First let me apologize for “missing” December. I had a lot of stuff going on –all good- and time got away from me. Let’s start the New Year afresh
I strongly urge reading the article because it gives very rich examples
From measuring customer behavior to spending time with customers to truly understand them
Most companies conduct quantitative research on customers. Such data provide important insights, but to create distinctive customer journeys, companies must not only understand their customers’ behavior but also develop deep empathy. In particular, companies need to empathize with customers when they experience difficulties and obstacles
From designing the user interface to designing the complete customer experience
True customer-experience design involves crafting each interaction customers have with a company along the path that runs from the minute they consider a purchase through their entire relationship with the product or service.
From addressing issues in the customer journey to completely rethinking the customer experience
True reinvention requires taking a hard look at journeys from the customer’s perspective to find the pivotal insight around which a new journey should revolve. The focus is addressing customer needs, not improving a process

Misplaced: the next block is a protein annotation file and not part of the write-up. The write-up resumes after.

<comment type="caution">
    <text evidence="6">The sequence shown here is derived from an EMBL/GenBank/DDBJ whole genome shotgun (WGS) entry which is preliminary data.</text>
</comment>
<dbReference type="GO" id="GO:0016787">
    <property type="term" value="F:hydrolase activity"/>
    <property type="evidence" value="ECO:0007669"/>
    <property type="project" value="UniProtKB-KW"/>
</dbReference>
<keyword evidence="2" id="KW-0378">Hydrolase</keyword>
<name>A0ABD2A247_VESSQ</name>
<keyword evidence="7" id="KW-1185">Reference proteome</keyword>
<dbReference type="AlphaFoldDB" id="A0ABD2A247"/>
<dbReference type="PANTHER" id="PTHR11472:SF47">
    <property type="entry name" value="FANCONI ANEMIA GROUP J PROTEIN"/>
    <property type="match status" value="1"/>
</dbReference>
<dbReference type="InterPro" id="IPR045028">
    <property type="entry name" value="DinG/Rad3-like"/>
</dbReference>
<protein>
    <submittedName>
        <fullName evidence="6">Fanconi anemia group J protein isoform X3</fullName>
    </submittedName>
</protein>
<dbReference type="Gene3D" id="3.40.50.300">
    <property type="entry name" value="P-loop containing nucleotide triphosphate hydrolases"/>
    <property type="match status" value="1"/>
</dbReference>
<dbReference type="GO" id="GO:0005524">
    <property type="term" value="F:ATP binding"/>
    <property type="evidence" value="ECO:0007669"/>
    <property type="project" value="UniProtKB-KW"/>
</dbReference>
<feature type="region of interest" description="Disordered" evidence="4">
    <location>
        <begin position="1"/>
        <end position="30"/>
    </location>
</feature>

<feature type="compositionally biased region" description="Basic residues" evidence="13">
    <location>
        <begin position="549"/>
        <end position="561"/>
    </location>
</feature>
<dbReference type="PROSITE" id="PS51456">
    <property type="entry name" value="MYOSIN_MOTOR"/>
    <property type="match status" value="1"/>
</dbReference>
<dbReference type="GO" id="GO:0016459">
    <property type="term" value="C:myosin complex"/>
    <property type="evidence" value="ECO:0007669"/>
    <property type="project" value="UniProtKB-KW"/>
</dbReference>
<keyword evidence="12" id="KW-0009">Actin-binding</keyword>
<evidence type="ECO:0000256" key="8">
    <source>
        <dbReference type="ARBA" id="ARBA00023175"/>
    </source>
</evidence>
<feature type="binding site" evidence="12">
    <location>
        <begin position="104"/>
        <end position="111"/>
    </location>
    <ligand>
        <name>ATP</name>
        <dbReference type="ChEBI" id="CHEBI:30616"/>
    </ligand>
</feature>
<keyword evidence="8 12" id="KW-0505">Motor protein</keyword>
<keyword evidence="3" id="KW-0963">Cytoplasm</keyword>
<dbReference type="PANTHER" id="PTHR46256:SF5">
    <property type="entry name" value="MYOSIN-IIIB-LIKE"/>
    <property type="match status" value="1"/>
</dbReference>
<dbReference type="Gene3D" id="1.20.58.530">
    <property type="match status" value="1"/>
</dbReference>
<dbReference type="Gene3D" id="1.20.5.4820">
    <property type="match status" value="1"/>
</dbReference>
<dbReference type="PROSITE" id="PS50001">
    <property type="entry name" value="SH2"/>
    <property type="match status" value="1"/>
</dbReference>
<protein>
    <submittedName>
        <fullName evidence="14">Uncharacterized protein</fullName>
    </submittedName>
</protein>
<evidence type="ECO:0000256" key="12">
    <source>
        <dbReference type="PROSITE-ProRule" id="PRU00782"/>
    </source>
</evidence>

From developing software using agile to becoming an agile organization
Creating responsive and adaptive customer experiences requires the entire organization to be agile. Making that change begins with putting in place new governance standards and ways of working.
From delivering a product to constant iteration
But an article of faith among the start-up community in Silicon Valley is that a product is never done. These companies launch a minimum viable product with the express purpose of getting customer feedback and then iterating. Based on customer input, improved versions of the product are released quickly and continuously
From collaborating under the guidance of leaders to working together spontaneously
Companies need to push their people to move beyond traditional functional roles and work together to reinvent customer journeys. This is typically done by creating temporary project teams or task forces. But responding to a customer issue or improving a journey requires a culture where people from different functions work together spontaneously